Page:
Bojanowska has written a book that addresses a significant lacuna in the scholarship of nineteenth-century imperialism and will have broad appeal beyond the fields of Slavic and Eurasian Studies. In the study of Russian imperialism, it signifies a huge step toward understanding the Russian empire and moves the discussion about Russian imperialist ambitions beyond that of simply denial that Russia was similar to its nineteenth-century imperial competitors.

Sarah Cameron, The Hungry Steppe: Famine, Violence, and the Making of Soviet Kazakhstan. Ithaca, NY: Cornell University Press, November 2018.

           The Hungry Steppe is an elegantly written and prodigiously researched book, bringing to light knowledge of the historical cataclysm that deserves much more attention than it has received: the hunger and violence inflicted upon the nomadic populations of Soviet Kazakhstan during Soviet collectivization and the forced settlement drives of the early 1930s.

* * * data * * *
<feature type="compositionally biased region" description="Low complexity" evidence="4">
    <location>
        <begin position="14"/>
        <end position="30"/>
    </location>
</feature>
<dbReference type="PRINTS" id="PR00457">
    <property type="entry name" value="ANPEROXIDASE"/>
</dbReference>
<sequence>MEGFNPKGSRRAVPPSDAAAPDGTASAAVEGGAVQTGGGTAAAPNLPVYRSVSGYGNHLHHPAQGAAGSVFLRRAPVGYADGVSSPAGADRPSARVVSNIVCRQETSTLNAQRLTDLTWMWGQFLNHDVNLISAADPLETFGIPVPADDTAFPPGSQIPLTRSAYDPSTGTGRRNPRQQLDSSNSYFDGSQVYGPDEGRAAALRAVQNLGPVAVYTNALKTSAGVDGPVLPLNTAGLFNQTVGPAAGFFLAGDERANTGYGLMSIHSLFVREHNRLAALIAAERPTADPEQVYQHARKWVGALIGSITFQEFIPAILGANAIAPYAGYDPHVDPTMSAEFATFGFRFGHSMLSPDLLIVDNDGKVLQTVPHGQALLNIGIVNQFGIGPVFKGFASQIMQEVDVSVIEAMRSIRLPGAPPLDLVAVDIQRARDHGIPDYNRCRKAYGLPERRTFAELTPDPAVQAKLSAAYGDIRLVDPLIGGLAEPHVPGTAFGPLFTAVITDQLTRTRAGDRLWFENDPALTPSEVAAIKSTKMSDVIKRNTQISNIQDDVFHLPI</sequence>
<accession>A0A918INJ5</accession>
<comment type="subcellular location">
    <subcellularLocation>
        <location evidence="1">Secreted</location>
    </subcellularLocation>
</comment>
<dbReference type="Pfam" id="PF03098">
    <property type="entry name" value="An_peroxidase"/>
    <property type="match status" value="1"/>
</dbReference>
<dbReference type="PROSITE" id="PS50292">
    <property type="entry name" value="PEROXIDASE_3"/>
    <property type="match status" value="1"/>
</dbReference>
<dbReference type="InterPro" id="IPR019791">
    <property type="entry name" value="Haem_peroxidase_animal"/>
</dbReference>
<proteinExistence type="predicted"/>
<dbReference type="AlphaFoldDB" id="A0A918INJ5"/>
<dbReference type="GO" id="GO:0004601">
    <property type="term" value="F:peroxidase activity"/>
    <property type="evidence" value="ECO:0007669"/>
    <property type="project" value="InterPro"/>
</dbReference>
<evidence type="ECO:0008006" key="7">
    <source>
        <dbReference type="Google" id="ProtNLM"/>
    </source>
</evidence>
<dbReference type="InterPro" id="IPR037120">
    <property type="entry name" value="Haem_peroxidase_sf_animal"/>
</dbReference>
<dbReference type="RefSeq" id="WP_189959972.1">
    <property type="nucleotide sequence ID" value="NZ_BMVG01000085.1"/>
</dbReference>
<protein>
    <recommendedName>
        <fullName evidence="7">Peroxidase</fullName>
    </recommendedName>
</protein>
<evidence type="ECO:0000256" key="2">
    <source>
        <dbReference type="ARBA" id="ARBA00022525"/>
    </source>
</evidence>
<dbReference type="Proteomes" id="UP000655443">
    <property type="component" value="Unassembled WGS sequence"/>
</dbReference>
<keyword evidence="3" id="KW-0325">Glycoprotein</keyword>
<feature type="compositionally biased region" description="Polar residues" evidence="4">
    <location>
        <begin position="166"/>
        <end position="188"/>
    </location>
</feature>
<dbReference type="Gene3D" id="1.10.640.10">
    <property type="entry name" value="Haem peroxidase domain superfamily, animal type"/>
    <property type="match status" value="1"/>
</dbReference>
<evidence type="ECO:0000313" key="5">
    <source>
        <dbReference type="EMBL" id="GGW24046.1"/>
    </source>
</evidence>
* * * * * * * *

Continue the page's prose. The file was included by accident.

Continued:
Especially noteworthy is the author’s pioneering use of both Russian and Kazakh language sources to tell this story. The author’s conclusions add critical dimension not only to our understanding of the history of Soviet Kazakhstan, but also to that of Stalinism: of the Soviet Union’s devastating projects of modernization and their far-reaching consequences. It also sheds light on how scholars contextualize other man-made famines in the USSR. Cameron’s conclusions are applicable to situations of other peoples’ in the steppe, as well as the more well-known and well-documented famine in Ukraine.
           Cameron’s book is written with compassion for the victims—both immediate and by legacy—of the atrocities she describes. The book also lays the groundwork for more research, unearthing of survivor testimonies, and discussion of this violent, foundational event of the modern Kazakh state.